Legendary Fashion Muse Daphne Guinness Talks About Her New Album
Apr. 27, 2016
“I had had enough of funerals,” says Daphne Guinness. We’re sitting in The Carlyle’s glamorous red-velvet-upholstered Gallery, and Guinness is, appropriately, conspicuously all in black. “I was coming to terms with everything – right, ok, this has happened, what are you going to do? Can you wallow in it, and go to more funerals, or can you turn it into something creative?”
The creative something she’s referring to is her debut album, Optimist in Black, a two-year project due out next month. It may seem like a bit of an unexpected turn to outsiders, but to Guinness, settling into music was a natural progression. “Music was always my life, I was always singing in the bathroom, I was always writing poetry,” she says. In a Burroughsian move, Guinness transformed her poetry into fourteen new songs, cutting lines both from her diary and old poems and tacking them to her walls, rearranging and rearranging until she found a good fit. “It’s great, because you’re not writing prose, and it’s not an autobiography, but it’s more difficult in a way, because it’s poetry, and music is even more difficult because you’re having to scan it into a musical line,” she says. Luckily for her, she was aided by the legendary producer Tony Visconti, who also fitted her with a backup band for authenticity. “Working with real musicians is a different thing. You want to have real strings. I prefer to have human people. I insist on everybody being real!” she says.
Though this is her album debut, it’s not her first foray into music. Four years ago, filmed by longtime friend and collaborator Nick Knight (who also shot the music video for “Fatal Flaw”, a single off the album), she performed in a series of operatic clips for Parisian grand magasin Le Printemps; in one such clip, she delivers a haunting rendition of “L’ho perduta, me meschina” from Mozart’s Le Nozze de Figaro accompanied by nothing but a piano, her voice reaching extraordinary heights.
While many artists delay delving into such deeply and openly personal material until later in their careers, Daphne Guinness is not one to hold back. The album’s titular track, “An Optimist Dressed in Black” is perhaps the heaviest in tone, referencing her departed friends Isabella Blow and Alexander McQueen, to whom the album is dedicated. “I’d thought I’d actually been quite elusive about what that was about,” she says, originally considering a different title. But amidst the weight of loss, Guinness’ ethereal voice floats through: “They made for the exit/The shining light of the exit/But I remain unchained/An optimist dressed in black.” It’s a melancholic tune, but remains upbeat enough to maintain a sense of movement. Here, Guinness’ lack of vocal training is an asset; the rawness of her voice is that of a woman who has braved extraordinary loss, and doesn’t simply endure, but remains strong.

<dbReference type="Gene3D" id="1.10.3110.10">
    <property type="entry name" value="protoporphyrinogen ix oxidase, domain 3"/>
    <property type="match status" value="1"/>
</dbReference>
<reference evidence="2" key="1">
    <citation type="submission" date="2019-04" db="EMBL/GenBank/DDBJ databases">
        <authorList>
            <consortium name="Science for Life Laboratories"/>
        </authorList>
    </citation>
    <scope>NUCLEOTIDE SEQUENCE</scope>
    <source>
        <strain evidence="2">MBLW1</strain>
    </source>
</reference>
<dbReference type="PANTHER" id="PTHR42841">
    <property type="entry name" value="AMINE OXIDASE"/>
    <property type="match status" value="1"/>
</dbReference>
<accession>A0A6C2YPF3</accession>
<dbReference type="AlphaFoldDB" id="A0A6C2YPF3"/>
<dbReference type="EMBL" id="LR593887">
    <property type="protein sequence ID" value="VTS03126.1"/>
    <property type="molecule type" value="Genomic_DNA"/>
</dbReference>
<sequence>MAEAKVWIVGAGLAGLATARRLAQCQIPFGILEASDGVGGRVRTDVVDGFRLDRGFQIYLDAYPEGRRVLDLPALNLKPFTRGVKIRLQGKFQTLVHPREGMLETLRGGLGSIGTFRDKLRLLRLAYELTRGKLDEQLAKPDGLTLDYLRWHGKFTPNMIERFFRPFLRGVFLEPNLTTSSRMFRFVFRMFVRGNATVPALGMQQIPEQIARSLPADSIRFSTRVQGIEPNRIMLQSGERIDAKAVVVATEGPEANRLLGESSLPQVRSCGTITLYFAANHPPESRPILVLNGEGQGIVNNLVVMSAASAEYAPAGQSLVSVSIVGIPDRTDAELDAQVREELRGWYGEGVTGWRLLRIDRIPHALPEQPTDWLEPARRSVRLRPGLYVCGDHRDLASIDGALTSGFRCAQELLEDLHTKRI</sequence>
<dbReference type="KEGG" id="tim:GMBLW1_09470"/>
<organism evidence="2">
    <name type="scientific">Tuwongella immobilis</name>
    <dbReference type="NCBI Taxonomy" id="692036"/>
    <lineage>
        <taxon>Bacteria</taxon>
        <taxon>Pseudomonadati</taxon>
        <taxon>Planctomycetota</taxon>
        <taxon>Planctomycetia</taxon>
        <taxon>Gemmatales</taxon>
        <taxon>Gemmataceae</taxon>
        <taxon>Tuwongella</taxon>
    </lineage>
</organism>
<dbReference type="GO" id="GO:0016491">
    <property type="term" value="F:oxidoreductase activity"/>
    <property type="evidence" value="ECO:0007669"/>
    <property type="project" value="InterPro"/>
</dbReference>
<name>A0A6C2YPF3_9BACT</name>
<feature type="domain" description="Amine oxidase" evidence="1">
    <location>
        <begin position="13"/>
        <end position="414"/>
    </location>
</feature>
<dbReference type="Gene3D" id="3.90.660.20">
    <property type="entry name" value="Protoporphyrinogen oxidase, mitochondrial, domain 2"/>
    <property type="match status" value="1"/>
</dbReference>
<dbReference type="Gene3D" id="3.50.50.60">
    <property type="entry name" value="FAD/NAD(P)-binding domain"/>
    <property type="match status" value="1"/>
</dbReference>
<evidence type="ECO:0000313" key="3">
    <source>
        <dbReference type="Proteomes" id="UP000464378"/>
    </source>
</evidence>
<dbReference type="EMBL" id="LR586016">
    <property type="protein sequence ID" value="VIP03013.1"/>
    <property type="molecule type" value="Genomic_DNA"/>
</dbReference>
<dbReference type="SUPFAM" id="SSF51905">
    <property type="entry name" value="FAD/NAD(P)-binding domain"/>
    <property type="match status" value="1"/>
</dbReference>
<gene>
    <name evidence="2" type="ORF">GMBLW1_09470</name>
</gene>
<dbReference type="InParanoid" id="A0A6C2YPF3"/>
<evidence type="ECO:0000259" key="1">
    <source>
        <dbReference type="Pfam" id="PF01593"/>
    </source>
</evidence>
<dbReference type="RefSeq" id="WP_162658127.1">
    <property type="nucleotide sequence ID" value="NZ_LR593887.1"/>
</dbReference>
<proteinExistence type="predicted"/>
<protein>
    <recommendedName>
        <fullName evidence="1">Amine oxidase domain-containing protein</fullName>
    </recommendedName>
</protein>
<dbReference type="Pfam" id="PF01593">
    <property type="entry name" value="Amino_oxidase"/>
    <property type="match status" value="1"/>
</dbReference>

While working, she found solace in the likes of David Bowie, who himself passed away during the album’s post-production. She calls him a great mentor but is reticent to speak about him further; it’s too big a loss, too soon, too personal. “‘An Optimist Dressed in Black’ is the black hole in the middle [of the album],” says Guinness. “I think it’s the most depressing song that anybody has ever written.”
But Optimist in Black isn’t all sadness and melancholy. In “No Armageddon,” Guinness delivers rock and roll tunes; “Fasten your seatbelts,” she flippantly directs, before launching into a jumble of drums and electric guitars. And the playful “Evening in Space” is a Bowie-esque delight, replete with opulent visuals in the David LaChapelle-directed film. But through the fun, the lyrics still strike a serious note; the chorus “I spent an evening in space, man/Feel like an alien/Far from ecstasy/In a parallel reality”, alludes to feelings of mistaken identity, like an outsider, and yet so firmly in the public eye.
As we discuss the music of today, Guinness relates one such incident of that same sense of disconnect she sings about. “I switched on the telly the other day and saw ‘Pop Idol’ or something. Weird! So weird,” she says. “A friend was talking about this ‘X Factor’ -”
She leans in. “It’s a reality show, isn’t it?” she asks sotto voce. I confirm. “I thought it was… I was like, ‘you’re 17! Stop watching porn!'”
She sighs. “I am so uncool,” she says.
“But it’s astonishing to me that that’s music today. What we’re ending up with is manufactured pop that’s been put through a machine like a sausage, and what’s the point?” she says. Say what you will about her album, but manufactured pop it is not. And she allows for its imperfection: “I feel deeply that it’s a work in progress and I’m not giving up until I die,” she says, already moving on to a second album.
I ask her if this album is a message of hope; that she can remain an optimist, resilient in the face of loss. “Hope? I don’t know,” she says. “Sometimes I don’t know whether I hope that this happened or not. I wish I still had my friends.”
“Why do they all die?” she says. Then a sigh. “The optimist in black.”